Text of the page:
End Overdose

About Us


End Overdose see's a future where every individual impacted by drug use finds support, resources, and a pathway to recovery. Our vision encompasses a society that prioritizes health, compassion, and evidence-based solutions to address the drug overdose epidemic.

Our goals:

Reduced Overdoses and Deaths, Empowered Communities, Shifted Public Perception, Grassroots-Informed Policies, Inclusive and Collaborative Approach, Accessible Resources and Support, Data-Driven Solutions, Long-Term Impact.


End Overdose is a 501(c)3 non-profit organization based in California with a national reach working to end drug-related overdose deaths through education, medical intervention, and public awareness.

The Problem

Problem Statement

The drug overdose epidemic has become a national crisis, with over a million Americans dying from overdoses since 1999, and opioids contributing to over 70% of these deaths. Current harm reduction strategies face challenges such as lack of funding, fragmentation, cultural dissonance, underutilization of technology, and lack of inclusivity.

Expansion: Drug Overdose Epidemic

Magnitude of the Crisis

The drug overdose epidemic in the United States has escalated to unprecedented levels, claiming over a million lives since 1999, with more than 112,000 deaths reported in the last year alone. Alarmingly, drug overdoses have become the leading cause of death for individuals aged 18-45 in the country.

Role of Opioids

Opioid drugs, including prescription pain pills, heroin, and synthetic opioids like fentanyl, contribute to over 70% of these overdose deaths. Fentanyl, in particular, has emerged as the most deadly synthetic opioid, often concealed in recreational drugs and even infiltrating the legal prescription market through illicit channels.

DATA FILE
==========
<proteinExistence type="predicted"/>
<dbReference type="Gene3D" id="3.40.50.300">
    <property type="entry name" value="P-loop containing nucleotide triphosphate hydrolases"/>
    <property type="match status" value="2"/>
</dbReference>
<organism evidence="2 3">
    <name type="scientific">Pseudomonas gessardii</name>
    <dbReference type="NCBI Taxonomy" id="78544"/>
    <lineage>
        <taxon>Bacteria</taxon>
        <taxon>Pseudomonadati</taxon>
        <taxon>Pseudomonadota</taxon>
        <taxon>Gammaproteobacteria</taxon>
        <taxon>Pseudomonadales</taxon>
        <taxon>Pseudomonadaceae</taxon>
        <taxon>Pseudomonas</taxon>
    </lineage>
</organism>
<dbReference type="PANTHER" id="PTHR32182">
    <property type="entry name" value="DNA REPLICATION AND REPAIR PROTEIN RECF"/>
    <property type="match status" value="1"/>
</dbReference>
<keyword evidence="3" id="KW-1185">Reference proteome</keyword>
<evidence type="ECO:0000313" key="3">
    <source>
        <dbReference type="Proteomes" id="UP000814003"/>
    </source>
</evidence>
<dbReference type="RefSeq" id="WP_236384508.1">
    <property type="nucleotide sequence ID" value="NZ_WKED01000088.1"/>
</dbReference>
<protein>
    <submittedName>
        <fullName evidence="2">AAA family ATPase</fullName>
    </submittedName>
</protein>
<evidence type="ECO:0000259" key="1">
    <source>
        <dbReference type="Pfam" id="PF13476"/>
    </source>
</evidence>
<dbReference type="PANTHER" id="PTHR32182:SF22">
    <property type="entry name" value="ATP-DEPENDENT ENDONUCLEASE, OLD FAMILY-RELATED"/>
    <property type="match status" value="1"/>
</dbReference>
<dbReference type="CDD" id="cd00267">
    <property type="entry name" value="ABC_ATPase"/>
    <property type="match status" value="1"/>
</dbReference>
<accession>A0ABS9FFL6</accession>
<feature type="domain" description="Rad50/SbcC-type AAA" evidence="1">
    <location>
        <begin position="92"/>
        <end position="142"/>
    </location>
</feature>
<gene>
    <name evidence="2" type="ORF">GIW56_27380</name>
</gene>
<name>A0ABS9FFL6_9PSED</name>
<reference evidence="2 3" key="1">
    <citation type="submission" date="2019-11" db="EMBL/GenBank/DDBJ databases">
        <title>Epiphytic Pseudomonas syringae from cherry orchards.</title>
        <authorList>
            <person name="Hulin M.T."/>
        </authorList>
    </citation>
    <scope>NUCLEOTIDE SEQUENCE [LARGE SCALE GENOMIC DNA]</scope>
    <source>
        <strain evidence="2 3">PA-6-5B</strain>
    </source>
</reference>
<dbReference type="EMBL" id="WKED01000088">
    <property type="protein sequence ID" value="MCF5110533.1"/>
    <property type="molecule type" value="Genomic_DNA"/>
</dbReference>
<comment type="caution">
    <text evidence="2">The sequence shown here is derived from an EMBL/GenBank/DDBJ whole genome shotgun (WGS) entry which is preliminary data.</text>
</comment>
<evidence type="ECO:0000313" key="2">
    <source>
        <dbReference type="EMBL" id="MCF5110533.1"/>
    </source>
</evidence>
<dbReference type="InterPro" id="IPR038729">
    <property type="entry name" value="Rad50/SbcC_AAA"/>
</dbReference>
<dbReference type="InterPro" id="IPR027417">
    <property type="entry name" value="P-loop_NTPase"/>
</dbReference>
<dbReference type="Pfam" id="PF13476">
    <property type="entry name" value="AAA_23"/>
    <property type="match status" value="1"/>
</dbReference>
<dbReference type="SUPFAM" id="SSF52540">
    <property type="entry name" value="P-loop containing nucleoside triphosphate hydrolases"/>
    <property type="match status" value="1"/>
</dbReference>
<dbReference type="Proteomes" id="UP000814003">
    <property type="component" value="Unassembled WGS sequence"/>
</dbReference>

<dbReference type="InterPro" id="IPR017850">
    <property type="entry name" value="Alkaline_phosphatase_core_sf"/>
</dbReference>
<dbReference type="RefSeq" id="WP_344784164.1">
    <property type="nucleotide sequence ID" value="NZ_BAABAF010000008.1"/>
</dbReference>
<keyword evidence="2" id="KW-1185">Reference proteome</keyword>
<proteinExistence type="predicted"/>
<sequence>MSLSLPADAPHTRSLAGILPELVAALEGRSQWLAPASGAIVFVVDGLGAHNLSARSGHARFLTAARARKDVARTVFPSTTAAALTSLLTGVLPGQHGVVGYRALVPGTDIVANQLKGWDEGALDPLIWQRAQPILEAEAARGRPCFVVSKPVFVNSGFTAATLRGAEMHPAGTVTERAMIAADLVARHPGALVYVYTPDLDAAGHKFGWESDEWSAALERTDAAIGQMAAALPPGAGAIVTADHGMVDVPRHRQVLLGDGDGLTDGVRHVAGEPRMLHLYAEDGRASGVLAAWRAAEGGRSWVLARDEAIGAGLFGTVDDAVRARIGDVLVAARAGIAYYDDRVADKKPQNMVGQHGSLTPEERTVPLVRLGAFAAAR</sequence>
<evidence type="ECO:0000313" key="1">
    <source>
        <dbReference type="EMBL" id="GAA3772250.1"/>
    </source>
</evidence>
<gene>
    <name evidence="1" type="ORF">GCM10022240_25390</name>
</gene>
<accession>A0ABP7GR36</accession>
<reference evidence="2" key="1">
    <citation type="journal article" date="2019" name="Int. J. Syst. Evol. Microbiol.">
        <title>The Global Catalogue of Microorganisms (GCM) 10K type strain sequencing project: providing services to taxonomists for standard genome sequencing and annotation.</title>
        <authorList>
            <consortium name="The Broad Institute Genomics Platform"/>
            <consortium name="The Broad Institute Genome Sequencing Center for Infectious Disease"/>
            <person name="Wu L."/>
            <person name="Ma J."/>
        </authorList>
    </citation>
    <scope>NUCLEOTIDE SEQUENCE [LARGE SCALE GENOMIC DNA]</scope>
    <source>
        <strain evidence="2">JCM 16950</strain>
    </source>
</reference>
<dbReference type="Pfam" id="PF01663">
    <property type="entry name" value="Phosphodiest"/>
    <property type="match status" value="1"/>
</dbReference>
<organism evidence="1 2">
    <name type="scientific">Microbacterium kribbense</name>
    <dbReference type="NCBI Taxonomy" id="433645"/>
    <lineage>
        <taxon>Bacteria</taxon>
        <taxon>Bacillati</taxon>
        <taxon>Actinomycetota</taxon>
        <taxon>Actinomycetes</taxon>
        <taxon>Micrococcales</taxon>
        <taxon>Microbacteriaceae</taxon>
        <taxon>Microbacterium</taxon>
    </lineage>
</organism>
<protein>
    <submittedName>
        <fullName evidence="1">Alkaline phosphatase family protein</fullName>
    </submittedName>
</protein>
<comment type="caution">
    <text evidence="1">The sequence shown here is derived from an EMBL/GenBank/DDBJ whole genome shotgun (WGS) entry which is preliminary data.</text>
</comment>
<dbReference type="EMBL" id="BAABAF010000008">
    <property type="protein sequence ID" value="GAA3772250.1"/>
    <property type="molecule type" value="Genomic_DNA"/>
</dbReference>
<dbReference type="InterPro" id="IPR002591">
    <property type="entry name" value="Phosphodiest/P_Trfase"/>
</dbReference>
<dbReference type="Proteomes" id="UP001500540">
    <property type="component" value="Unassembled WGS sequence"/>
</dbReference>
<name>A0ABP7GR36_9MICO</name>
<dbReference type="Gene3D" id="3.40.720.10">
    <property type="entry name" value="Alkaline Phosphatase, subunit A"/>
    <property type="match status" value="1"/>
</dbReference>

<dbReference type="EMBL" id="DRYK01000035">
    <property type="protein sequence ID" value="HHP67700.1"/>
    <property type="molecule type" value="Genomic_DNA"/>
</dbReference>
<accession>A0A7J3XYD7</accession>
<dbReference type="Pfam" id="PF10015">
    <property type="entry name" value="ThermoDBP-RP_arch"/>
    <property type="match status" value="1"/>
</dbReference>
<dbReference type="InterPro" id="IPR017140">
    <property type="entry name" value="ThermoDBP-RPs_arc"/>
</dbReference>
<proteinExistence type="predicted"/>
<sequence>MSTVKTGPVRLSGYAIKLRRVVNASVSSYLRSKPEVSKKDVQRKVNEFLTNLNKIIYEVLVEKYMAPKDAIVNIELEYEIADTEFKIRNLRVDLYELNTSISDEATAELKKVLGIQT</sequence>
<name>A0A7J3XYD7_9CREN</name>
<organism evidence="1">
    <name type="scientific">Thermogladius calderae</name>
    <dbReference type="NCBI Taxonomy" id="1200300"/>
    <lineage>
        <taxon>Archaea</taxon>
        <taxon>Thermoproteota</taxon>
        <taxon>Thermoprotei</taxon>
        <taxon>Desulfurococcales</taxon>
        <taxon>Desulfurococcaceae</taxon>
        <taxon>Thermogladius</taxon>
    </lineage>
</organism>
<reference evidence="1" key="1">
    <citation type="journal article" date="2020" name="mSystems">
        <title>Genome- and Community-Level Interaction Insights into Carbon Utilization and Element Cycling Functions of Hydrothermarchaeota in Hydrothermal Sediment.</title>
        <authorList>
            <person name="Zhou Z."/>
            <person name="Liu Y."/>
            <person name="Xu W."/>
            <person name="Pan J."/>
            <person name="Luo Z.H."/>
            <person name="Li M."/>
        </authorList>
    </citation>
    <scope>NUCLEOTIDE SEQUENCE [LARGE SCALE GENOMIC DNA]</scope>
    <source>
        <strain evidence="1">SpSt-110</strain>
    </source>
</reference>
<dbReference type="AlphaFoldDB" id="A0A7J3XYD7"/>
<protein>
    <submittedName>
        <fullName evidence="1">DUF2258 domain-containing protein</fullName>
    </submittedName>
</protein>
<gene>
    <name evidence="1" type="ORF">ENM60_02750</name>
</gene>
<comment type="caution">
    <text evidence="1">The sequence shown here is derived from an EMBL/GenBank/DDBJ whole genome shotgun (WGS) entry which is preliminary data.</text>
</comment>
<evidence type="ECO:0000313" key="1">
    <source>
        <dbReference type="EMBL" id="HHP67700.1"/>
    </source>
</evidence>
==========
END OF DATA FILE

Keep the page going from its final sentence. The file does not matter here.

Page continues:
Demographic Impact

In 2023, drug use was most prevalent among individuals aged 18-29, constituting roughly 73% of drug users in America. Engaging with this demographic is critical to addressing and mitigating the drug overdose crisis.

Comparative Strategies

Historically, public health crises like the HIV epidemic saw significant reductions through innovative products and behavioral shifts, such as increased condom use over three decades. Similar approaches are needed to bend the curve of the overdose epidemic, focusing on public perception, preparedness, access to anti-overdose products, treatment, and support infrastructure.

Existing Challenges and Inefficiencies

Despite the severity of the crisis, current harm reduction strategies face significant challenges that hinder their effectiveness:

  • 1. Lack of Funding and Infrastructure: The current sector attacking this problem lacks substantial funding and infrastructure support, with most organizations operating on shoestring budgets and limited resources.
  • 2. Fragmentation and Lack of Cohesion: Unlike other social impact areas with well-established anchor organizations, the current response network lacks a unified, national leader. The landscape is highly fragmented, with small groups operating independently and often duplicating efforts.
  • 3. Cultural and Operational Dissonance: Many response organizations operate with autonomy, sometimes isolating themselves from potential allies and resources due to systemic biases and lack of collaboration.
  • 4. Technological and Social Media Engagement: There's a notable gap in leveraging modern technology and social media platforms to engage broader audiences, particularly the younger demographic most at risk.